This month, we observed the 20th anniversary of the September 11 terrorist attacks that killed nearly 3,000 people at the World Trade Center, the Pentagon, and on the plane that crashed in Pennsylvania. Hundreds of those we lost that day were police officers, first responders and firefighters.
Those of us old enough to remember the attacks remember exactly where we were when the planes struck the twin towers. I was walking into the Marine Corps sleeping quarters aboard the USS Boxer when I saw the second plane strike the World Trade Center – my unit was part of the 11th Marine Expeditionary Unit returning from a six month West Pacific deployment. On October 7, 2001, the United States launched operations in Afghanistan, and on the morning of March 21, 2003, I found myself exiting a Marine Corps helicopter at the port of Umm Qasar in southern Iraq – Operation Iraqi Freedom had begun.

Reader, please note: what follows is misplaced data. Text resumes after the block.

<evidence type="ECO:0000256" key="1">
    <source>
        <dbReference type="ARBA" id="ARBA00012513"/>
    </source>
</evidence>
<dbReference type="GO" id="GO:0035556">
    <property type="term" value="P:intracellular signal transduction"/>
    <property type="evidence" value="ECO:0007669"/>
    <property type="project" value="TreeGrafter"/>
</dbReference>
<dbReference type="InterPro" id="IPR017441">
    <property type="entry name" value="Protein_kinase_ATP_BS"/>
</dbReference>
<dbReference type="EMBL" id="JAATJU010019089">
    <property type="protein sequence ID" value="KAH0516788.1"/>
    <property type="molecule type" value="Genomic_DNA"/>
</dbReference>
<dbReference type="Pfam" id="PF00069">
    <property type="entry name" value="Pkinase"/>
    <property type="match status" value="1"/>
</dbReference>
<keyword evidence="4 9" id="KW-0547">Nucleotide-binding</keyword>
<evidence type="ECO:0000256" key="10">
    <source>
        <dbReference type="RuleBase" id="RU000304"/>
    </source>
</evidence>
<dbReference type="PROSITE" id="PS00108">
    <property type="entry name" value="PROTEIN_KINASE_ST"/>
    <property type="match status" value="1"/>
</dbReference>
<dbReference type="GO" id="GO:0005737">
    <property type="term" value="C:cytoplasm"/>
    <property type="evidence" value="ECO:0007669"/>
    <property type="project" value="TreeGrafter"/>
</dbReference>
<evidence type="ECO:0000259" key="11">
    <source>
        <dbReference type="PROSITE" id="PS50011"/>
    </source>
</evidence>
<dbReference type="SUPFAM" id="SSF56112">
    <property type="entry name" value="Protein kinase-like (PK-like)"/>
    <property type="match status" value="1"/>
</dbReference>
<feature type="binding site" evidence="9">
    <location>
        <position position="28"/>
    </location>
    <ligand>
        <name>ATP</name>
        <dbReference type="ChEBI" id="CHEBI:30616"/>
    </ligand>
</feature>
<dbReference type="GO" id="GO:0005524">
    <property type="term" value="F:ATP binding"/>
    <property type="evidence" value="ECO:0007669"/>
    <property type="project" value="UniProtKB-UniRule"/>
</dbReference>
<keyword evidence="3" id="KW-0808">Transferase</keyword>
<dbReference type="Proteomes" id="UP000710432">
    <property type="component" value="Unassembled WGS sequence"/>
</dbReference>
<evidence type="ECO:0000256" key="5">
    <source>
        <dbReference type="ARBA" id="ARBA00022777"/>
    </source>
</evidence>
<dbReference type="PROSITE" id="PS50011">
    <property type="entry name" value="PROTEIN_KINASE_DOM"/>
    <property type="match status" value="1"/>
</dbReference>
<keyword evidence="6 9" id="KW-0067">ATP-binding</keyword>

As we reflect on the events that took place that day, what else do we remember? I remember how communities throughout our country came together and supported each other. Our nation became one nation, and together, we faced the unknown. On that day, we witnessed the true meaning of sacrifice as we watched hundreds of firefighters, police officers, first responders and complete strangers walk into buildings to help those in need knowing they may not make it out alive.
As we come together to grieve with those who lost a loved one that day – let us pledge to never forget their courage and sacrifice. Their stories have become a part of our history, and as such, let us honor them by continuing to serve those in need.
Cohen Military Family Clinic